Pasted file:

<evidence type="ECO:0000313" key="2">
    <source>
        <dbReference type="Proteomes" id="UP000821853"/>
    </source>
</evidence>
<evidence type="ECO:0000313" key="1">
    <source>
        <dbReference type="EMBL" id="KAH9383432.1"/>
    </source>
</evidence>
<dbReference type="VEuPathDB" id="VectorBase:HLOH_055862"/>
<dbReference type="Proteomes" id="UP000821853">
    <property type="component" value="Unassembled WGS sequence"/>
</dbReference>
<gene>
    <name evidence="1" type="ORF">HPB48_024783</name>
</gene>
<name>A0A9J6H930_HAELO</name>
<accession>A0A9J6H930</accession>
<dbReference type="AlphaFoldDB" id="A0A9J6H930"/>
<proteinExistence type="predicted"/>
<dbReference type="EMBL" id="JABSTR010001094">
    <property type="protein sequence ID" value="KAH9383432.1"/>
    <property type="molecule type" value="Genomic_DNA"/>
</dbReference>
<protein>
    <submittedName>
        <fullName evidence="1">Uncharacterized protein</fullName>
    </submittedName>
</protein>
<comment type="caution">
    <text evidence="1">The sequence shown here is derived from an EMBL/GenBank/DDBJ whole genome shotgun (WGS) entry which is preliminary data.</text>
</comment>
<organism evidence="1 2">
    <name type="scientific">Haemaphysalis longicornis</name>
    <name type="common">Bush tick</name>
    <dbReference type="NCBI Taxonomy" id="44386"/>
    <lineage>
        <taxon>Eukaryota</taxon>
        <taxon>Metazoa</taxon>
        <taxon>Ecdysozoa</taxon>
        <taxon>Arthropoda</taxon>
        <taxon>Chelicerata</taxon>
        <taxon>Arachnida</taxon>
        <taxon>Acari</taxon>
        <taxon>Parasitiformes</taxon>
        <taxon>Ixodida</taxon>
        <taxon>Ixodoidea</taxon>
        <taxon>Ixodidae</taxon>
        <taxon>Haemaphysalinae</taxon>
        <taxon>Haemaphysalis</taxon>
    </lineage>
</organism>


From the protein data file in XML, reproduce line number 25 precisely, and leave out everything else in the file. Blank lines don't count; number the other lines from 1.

</dbReference>